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Today's Opinions

  • Hadicol, spaceships rock small world in the 1950s

    As a small boy in the 1950s, I lived in a very small world; and that world was ruled by people twice my size. Other than the farm, I knew Kershaw, Heath Springs; and I went to Lancaster once to see a tooth doctor. That’s a whole nother story. The best thing about Lancaster was Macs Hamburgers on Main.

  • Keep the city pool open

    When are we going to start putting our children first? I was forced to ponder this question when I was informed that Lancaster County Council voted not to jointly own the the city pool with the city of Lancaster.

    Closing the pool would affect numerous kids, including members of the recreation and the high school swim teams, and others who use the pool during the summer. It is disheartening that we can build a $33 million courthouse, but fail to invest in the future – our children.

  • City seeks to do away with annexation notification

    Are you a county resident who happens to receive water and sewer service from the city of Lancaster? If so, you probably remember that little agreement you had to sign that said if the city limits ever came up to your property line that you agreed to be automatically annexed into the city of Lancaster.

  • Shootings make case for making autopsy reports public in S.C.

    Michael Smith
    Carolina ForestChronicle
    Officer-involved shootings in Ferguson, Mo. and other cities further illustrate why autopsy reports should be made available to the public, according to state lawmakers and open government experts.
    Now a bill prefiled in the State Senate could make that a reality.
    Senate Bill 10 amends the S.C. Freedom of Information Act (FOIA) to specifically make autopsy reports public information.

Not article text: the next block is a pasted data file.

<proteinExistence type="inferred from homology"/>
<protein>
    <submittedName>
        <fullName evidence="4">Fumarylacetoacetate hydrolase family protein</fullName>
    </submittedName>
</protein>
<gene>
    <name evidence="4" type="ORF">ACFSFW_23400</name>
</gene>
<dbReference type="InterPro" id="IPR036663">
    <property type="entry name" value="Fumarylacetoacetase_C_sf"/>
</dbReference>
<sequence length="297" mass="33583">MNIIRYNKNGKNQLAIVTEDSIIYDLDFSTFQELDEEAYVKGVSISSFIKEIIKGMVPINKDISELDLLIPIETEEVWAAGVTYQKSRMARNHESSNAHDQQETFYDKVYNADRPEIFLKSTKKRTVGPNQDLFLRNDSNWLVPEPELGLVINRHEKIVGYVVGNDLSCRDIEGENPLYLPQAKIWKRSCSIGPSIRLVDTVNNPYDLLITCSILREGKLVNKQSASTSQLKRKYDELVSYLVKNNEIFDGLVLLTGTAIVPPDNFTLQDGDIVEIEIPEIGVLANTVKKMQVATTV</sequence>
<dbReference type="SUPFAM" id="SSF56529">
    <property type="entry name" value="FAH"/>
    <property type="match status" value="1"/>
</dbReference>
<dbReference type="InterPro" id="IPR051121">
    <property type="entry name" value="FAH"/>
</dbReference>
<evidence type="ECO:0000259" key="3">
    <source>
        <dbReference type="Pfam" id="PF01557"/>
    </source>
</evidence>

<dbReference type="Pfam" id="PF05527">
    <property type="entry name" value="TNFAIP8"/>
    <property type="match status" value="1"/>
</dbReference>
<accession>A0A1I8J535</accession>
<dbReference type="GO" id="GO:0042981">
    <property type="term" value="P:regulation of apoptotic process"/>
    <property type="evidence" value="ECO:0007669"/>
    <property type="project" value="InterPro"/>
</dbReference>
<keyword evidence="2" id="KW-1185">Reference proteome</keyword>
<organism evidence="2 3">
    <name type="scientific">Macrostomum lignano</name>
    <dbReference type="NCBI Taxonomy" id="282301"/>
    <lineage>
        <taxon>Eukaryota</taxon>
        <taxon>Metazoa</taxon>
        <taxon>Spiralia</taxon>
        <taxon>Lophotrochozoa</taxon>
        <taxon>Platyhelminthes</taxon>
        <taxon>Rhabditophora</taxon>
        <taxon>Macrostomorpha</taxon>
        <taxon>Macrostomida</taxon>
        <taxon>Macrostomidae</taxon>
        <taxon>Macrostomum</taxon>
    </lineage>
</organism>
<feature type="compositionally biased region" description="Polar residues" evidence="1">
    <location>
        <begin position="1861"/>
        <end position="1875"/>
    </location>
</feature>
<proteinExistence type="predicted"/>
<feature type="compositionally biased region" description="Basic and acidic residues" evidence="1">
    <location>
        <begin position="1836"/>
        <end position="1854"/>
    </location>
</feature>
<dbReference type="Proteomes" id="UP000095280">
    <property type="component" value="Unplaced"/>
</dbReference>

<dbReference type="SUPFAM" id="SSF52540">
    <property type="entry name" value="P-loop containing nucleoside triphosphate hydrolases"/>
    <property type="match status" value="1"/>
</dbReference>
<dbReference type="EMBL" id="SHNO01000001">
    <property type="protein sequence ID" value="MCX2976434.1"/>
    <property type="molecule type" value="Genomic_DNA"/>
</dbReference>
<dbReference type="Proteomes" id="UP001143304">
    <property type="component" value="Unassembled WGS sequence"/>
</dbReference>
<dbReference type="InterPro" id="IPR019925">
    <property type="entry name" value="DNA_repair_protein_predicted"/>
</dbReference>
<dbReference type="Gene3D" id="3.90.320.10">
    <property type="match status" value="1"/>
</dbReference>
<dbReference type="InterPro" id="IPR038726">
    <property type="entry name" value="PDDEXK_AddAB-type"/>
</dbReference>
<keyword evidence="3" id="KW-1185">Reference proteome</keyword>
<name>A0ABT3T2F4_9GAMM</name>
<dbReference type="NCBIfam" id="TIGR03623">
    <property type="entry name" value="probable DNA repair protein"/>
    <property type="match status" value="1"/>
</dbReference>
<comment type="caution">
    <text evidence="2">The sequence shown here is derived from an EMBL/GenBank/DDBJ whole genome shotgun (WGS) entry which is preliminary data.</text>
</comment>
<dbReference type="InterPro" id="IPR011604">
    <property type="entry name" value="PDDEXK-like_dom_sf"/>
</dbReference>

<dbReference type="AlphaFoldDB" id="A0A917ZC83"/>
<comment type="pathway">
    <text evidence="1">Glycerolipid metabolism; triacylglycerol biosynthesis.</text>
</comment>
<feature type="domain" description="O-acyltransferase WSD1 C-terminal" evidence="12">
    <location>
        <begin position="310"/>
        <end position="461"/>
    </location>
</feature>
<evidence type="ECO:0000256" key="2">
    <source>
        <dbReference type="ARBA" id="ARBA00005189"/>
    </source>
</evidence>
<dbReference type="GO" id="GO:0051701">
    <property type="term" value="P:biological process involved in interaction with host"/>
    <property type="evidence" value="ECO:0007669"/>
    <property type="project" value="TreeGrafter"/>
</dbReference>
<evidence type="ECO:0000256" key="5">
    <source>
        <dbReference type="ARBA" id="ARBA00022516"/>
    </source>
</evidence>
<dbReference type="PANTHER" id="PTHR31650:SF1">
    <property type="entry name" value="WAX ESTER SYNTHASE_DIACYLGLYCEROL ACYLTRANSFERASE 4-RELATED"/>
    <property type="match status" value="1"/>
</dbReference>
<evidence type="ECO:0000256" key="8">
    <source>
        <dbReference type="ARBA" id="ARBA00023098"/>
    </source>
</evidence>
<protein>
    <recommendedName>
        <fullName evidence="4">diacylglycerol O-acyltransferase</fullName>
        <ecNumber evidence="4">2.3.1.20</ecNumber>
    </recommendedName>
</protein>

• S.C. Supreme Court’s new role: Education czar

    The S.C. Supreme Court issued a momentous decision Nov. 12. In a case that’s been going on for years, three out of five justices ruled that the state has failed to meet its constitutionally required obligation to provide a “minimally adequate” education to students in eight suing school districts.

    As a result, the court has ordered both the plaintiff districts and the defendants (representatives of the state) to reappear before the court and present a plan to address the constitutional violation. The resulting plan will have to be approved by the court.

  • Mail carriers important to all of us

    Ever so often you feature on your opinion page views from political party stalwarts pointing out the errors of the other party.

    I recently read another article dealing with problems in our postal system. Seems Congress has taken Mr. Ben Franklin’s dream and darn near drove it in the ground. They have a bunch of folks called governors who ain’t up to full force making a whole lot of poor choices on how to run a post office business.

  • New Year’s resolutions for S.C.

    This is the time for New Year’s resolutions and I have a few for our state.

    But first, some interesting, though not terribly surprising, poll results: Most of us make resolutions and we are really bad about sticking to them.

    A recent University of Scranton poll says that 45 percent of us usually make a New Year’s resolution and another 17 percent occasionally do. The rest of us, 38 percent, don’t even bother.

  • Family’s roots and wings are interconnected

    The tale told here portrays a conversion-instilling vision. Namely, that a parent can really give a child only two things – “roots and wings.”*

    The grace of these gifts becomes evident in the story that molds the child. The intriguing providence, so striking in the telling, teaches a harsh wisdom, suspended between irony and tragedy.

    Such is the case involving world-renowned neurosurgeon Dr. Rocco Armonda, whose exciting career culminates at the acme of discovering a new healing “construct.”